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Garth Callaghan

Napkin Notes Dad





The Napkin Notes Blog

1621 Days

WGarth Callaghan

Well, Dr. Swainey was wrong.  (The following took place in February 2014.)

The other day Lissa and I were at my doctor’s office. He’d taken me off the medicine for a few days because my liver wasn’t handling it well. He was also concerned about the cumulative impact of the side effects. I was in rough shape and not dealing with the medicine very well either.

I rebutted his desire to have me take a break. “I am a full-dose patient. I want to go on the record that I don’t like this.”

He smirked a little and replied, “So noted.”

I wasn’t going to win this battle, especially not with Lissa in the room. She was a witness. Lissa knew that my body was stressed and I was close to reaching my physical limits. She asked the doctor, “How long will he be taking this?”

The doctor turned to face my wife. And he said, “For-ev-er.” Like that. Spaced out. As if the word “forever” wasn’t dramatic enough.

I will most likely take this medicine for the rest of my life.
— Napkin Notes: Make Lunch Meaningful, Life Will Follow

Back when Dr. Swainey commented on taking Pazoponib forever, well, I thought forever was going to be a lot shorter of a time than what it turned out to be. I know we never discussed it directly, but the implication was that I would take the medicine as long as I was still alive. And although I wasn't in immediate mortal danger, it was something we could visualize on the horizon. 

I made it a whopping 1621 days. That is a looong time. 

The typical Pazopanib patient takes the drug for 11 months, or about 330 days. I took the drug for 4 years, 5 months, 10 days. 1621 days. (Yeah, I am quite excited that 1621 is a prime number.) 

I take a break about once a quarter. I take the medicine for 12 weeks and then take a week off. I just started my break and took my "last" dose of the session on Thursday, July 26. I met with my oncologist Friday, and he discussed the scan results. With the growths in my lung and liver, he wanted to see if I could get into a trial, but at the very least, I needed to stop taking my Pazopanib. Funny, huh. He didn't know I was planning on a break anyway at that point, and I haven't opened the pill bottle since.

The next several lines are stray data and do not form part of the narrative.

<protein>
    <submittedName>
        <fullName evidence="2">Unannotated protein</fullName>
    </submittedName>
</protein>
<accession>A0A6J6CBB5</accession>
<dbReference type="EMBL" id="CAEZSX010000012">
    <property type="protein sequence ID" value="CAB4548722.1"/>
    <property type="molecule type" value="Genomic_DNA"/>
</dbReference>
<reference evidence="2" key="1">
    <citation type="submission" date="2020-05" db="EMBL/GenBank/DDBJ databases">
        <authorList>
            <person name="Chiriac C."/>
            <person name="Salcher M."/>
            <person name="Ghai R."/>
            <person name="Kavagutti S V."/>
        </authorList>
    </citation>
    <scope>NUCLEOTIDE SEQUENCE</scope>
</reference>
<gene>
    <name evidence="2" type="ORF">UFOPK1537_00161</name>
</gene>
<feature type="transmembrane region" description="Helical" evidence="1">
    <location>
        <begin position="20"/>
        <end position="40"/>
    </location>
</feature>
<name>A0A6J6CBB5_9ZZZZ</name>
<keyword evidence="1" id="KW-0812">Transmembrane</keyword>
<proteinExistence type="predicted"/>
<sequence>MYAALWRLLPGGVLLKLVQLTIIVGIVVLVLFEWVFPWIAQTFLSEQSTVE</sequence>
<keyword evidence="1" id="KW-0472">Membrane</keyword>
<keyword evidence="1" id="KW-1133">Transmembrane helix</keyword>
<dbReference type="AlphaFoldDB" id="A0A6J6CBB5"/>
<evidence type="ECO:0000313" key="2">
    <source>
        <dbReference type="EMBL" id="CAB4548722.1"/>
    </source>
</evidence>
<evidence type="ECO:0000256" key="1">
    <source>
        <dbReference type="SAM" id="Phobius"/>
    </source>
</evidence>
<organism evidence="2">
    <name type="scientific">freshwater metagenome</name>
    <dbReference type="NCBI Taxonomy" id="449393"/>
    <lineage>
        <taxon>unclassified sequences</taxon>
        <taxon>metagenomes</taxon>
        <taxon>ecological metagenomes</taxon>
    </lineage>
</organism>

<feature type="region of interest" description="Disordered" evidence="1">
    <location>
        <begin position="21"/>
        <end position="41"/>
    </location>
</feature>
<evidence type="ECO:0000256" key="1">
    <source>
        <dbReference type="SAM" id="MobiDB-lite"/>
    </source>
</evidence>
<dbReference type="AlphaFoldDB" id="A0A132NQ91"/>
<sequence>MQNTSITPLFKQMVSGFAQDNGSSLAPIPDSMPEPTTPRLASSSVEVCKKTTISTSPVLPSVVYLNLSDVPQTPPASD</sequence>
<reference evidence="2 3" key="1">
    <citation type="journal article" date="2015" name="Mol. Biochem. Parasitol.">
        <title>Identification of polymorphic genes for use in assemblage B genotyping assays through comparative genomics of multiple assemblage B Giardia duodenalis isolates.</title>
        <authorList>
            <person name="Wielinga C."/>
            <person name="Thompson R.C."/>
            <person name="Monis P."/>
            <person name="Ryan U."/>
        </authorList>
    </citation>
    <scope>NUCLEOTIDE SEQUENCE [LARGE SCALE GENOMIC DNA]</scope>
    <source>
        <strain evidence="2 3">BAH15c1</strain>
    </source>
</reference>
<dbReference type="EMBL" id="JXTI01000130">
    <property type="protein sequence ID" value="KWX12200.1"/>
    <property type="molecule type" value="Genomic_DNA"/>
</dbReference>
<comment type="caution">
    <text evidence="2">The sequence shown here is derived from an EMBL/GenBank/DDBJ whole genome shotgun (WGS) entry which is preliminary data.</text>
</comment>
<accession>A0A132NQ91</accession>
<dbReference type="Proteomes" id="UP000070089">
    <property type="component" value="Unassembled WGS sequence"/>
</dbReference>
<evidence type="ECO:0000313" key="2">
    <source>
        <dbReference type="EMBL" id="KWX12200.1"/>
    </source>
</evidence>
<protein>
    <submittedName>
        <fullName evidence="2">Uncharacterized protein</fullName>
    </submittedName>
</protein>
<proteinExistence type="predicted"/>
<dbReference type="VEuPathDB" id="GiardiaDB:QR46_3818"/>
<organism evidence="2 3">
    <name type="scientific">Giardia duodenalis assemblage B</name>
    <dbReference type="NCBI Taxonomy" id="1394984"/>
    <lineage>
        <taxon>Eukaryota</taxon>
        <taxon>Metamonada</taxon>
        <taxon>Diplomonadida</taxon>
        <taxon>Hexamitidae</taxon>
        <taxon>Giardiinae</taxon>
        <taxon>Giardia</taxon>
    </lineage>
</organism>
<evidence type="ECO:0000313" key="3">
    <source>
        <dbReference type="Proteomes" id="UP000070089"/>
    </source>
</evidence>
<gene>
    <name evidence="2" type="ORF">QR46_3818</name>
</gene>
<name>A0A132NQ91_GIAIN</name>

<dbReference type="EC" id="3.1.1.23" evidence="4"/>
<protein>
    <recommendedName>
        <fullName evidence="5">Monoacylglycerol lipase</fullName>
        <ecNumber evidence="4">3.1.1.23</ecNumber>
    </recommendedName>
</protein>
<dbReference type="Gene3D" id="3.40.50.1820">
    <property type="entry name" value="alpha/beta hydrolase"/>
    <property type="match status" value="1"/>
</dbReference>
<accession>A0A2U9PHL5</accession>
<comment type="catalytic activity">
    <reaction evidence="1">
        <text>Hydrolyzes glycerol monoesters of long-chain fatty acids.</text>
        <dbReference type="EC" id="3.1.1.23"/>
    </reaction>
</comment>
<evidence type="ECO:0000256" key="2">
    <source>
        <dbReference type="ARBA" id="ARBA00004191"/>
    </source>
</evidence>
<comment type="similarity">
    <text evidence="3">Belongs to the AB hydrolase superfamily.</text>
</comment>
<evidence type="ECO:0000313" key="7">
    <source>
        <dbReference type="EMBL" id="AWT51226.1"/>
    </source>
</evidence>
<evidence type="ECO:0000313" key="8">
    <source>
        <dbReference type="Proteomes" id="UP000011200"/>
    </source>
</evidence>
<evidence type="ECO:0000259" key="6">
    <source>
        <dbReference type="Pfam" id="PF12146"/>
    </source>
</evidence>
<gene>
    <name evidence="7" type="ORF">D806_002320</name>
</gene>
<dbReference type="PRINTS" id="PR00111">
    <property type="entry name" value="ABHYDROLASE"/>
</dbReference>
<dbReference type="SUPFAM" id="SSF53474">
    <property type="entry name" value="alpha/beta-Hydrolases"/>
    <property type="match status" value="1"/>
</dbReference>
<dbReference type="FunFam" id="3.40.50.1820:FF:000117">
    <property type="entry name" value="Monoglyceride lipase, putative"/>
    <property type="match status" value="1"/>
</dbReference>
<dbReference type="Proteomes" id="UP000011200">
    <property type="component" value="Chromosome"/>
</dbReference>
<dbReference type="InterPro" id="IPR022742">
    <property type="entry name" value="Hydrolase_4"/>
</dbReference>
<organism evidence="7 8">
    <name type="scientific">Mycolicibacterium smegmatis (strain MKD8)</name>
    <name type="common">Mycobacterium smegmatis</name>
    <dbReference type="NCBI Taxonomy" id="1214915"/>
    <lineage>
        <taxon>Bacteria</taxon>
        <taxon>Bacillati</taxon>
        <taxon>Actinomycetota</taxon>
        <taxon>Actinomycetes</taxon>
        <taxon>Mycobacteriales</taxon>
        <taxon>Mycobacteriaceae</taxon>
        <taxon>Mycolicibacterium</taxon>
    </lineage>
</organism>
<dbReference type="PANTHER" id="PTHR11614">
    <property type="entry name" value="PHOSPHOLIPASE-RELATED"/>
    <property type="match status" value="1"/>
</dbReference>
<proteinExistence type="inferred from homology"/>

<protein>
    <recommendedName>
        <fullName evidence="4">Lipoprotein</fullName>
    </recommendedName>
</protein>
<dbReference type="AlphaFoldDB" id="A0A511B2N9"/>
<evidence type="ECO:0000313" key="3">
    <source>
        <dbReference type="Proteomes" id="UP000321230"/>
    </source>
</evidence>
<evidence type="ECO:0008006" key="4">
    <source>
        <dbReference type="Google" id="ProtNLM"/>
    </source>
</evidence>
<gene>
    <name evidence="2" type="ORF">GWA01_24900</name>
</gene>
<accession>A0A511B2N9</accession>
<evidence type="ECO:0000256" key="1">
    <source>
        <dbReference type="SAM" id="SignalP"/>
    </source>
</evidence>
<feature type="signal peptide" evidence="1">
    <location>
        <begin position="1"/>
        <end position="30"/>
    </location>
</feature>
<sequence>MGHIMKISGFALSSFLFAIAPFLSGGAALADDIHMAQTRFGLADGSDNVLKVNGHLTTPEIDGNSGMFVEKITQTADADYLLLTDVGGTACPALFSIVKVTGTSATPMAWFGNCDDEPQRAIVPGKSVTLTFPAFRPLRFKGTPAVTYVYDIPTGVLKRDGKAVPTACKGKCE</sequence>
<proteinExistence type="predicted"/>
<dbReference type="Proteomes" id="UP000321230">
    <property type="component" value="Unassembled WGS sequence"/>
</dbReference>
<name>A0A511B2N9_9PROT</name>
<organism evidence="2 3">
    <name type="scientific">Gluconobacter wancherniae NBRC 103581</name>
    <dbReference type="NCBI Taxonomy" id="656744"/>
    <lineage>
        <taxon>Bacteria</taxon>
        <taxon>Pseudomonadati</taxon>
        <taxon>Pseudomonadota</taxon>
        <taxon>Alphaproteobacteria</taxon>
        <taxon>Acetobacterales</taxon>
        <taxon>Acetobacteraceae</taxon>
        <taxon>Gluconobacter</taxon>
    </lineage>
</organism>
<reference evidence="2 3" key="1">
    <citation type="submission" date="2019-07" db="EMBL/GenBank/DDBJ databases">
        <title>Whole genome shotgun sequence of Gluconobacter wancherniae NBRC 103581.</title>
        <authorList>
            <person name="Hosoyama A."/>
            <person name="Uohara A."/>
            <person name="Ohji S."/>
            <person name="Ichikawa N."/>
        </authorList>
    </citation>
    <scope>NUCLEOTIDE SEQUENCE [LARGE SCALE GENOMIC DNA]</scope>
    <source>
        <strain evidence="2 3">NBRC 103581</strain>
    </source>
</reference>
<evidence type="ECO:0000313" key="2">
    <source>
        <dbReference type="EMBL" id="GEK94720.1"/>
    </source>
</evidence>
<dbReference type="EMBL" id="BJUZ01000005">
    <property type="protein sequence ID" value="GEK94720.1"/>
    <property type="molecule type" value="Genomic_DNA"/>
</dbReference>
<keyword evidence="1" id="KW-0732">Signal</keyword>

I feel a little shortchanged. I mean, if I had known it was going to be my last dose I think I would have taken it with some tequila or something, right?!? 

I started a new therapy yesterday - Nivolumab. It's an immunotherapy and I will go every month and sit in a chair for a bit while the drug drips through the IV. To be honest, I didn't feel anything while in the chair. I don't know what I expected, but it was much more boring than I thought it would be. 

"Chemotherapy and You"  Is it a coloring book? No, it's more like Highlights for Children, but for people taking chemo. I'm actually taking Nivolumab, which is an immunotherapy treatment, but this is the book I got anyway. 

"Chemotherapy and You"

Is it a coloring book? No, it's more like Highlights for Children, but for people taking chemo. I'm actually taking Nivolumab, which is an immunotherapy treatment, but this is the book I got anyway. 

Boy, I felt it last night and this morning though. Wow! Every inch of my skin felt like it had needles poking into it. I felt like I had run a marathon this morning using all of my muscles. It was intense, and not the good kind of intense. Rumor has it that this treatment has significantly fewer side effects than my first treatment. I'll let you know. 

There is no for-ev-er plan for this treatment. It's a two-year gig. Stick around. I have more stories to share! 

As much as I hated the side effects of Pazopanib, it was the 'devil I knew.' I know I need this new treatment. Pazopanib isn't working any more. But man I hate this uncertainty of cancer and treatment. 

Thank you all for continuing to walk with us, especially with this forced transition. My dark humor can be a lot to take at times. (Yes, I do use my cancer card when I can. I can't tell you how many times Lissa has asked me to take out the trash and I just hunch over, grasping at my missing kidney, and say, "ohhh, my cancer.") 

Much love,